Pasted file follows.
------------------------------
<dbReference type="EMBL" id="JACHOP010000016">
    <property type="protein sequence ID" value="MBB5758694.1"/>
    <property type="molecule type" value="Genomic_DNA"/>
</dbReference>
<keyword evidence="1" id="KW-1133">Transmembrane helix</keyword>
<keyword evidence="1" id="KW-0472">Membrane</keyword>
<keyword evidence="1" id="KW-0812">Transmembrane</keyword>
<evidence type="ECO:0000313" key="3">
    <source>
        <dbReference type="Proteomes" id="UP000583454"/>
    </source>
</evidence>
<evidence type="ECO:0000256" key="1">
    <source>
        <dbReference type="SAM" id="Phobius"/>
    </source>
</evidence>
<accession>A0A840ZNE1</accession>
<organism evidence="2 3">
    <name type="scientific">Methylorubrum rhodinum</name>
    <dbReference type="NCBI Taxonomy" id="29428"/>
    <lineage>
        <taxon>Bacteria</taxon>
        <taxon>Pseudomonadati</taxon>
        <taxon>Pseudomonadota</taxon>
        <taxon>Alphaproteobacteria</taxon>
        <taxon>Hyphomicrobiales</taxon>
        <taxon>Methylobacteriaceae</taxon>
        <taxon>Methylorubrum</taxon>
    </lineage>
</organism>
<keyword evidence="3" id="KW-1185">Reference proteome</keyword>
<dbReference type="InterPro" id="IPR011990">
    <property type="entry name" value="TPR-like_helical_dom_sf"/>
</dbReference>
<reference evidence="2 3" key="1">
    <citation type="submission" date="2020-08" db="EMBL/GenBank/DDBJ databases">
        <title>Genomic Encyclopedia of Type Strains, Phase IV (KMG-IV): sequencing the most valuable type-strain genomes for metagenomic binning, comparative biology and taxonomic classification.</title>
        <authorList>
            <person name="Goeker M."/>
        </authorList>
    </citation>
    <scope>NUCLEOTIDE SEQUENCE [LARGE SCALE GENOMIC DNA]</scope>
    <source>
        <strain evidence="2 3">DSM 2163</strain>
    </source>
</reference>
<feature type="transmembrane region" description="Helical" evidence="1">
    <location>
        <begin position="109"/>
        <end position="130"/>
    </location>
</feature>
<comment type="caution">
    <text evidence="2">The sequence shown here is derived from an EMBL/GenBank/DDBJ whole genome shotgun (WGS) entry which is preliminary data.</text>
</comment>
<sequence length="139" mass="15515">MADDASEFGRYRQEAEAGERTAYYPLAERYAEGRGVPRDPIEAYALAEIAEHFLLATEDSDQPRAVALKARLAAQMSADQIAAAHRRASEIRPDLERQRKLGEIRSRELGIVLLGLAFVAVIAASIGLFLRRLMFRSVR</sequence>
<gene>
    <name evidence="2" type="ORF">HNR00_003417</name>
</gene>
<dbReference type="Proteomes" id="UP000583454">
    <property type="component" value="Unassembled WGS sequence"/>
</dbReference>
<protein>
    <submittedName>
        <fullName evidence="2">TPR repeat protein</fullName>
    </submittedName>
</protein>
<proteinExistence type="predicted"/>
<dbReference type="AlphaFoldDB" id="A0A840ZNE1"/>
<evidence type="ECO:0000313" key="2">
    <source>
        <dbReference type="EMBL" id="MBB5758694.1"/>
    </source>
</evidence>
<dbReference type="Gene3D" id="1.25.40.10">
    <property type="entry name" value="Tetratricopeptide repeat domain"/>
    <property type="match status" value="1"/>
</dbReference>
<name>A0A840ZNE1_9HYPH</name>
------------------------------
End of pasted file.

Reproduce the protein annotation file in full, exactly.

<dbReference type="EMBL" id="JACHOP010000016">
    <property type="protein sequence ID" value="MBB5758694.1"/>
    <property type="molecule type" value="Genomic_DNA"/>
</dbReference>
<keyword evidence="1" id="KW-1133">Transmembrane helix</keyword>
<keyword evidence="1" id="KW-0472">Membrane</keyword>
<keyword evidence="1" id="KW-0812">Transmembrane</keyword>
<evidence type="ECO:0000313" key="3">
    <source>
        <dbReference type="Proteomes" id="UP000583454"/>
    </source>
</evidence>
<evidence type="ECO:0000256" key="1">
    <source>
        <dbReference type="SAM" id="Phobius"/>
    </source>
</evidence>
<accession>A0A840ZNE1</accession>
<organism evidence="2 3">
    <name type="scientific">Methylorubrum rhodinum</name>
    <dbReference type="NCBI Taxonomy" id="29428"/>
    <lineage>
        <taxon>Bacteria</taxon>
        <taxon>Pseudomonadati</taxon>
        <taxon>Pseudomonadota</taxon>
        <taxon>Alphaproteobacteria</taxon>
        <taxon>Hyphomicrobiales</taxon>
        <taxon>Methylobacteriaceae</taxon>
        <taxon>Methylorubrum</taxon>
    </lineage>
</organism>
<keyword evidence="3" id="KW-1185">Reference proteome</keyword>
<dbReference type="InterPro" id="IPR011990">
    <property type="entry name" value="TPR-like_helical_dom_sf"/>
</dbReference>
<reference evidence="2 3" key="1">
    <citation type="submission" date="2020-08" db="EMBL/GenBank/DDBJ databases">
        <title>Genomic Encyclopedia of Type Strains, Phase IV (KMG-IV): sequencing the most valuable type-strain genomes for metagenomic binning, comparative biology and taxonomic classification.</title>
        <authorList>
            <person name="Goeker M."/>
        </authorList>
    </citation>
    <scope>NUCLEOTIDE SEQUENCE [LARGE SCALE GENOMIC DNA]</scope>
    <source>
        <strain evidence="2 3">DSM 2163</strain>
    </source>
</reference>
<feature type="transmembrane region" description="Helical" evidence="1">
    <location>
        <begin position="109"/>
        <end position="130"/>
    </location>
</feature>
<comment type="caution">
    <text evidence="2">The sequence shown here is derived from an EMBL/GenBank/DDBJ whole genome shotgun (WGS) entry which is preliminary data.</text>
</comment>
<sequence length="139" mass="15515">MADDASEFGRYRQEAEAGERTAYYPLAERYAEGRGVPRDPIEAYALAEIAEHFLLATEDSDQPRAVALKARLAAQMSADQIAAAHRRASEIRPDLERQRKLGEIRSRELGIVLLGLAFVAVIAASIGLFLRRLMFRSVR</sequence>
<gene>
    <name evidence="2" type="ORF">HNR00_003417</name>
</gene>
<dbReference type="Proteomes" id="UP000583454">
    <property type="component" value="Unassembled WGS sequence"/>
</dbReference>
<protein>
    <submittedName>
        <fullName evidence="2">TPR repeat protein</fullName>
    </submittedName>
</protein>
<proteinExistence type="predicted"/>
<dbReference type="AlphaFoldDB" id="A0A840ZNE1"/>
<evidence type="ECO:0000313" key="2">
    <source>
        <dbReference type="EMBL" id="MBB5758694.1"/>
    </source>
</evidence>
<dbReference type="Gene3D" id="1.25.40.10">
    <property type="entry name" value="Tetratricopeptide repeat domain"/>
    <property type="match status" value="1"/>
</dbReference>
<name>A0A840ZNE1_9HYPH</name>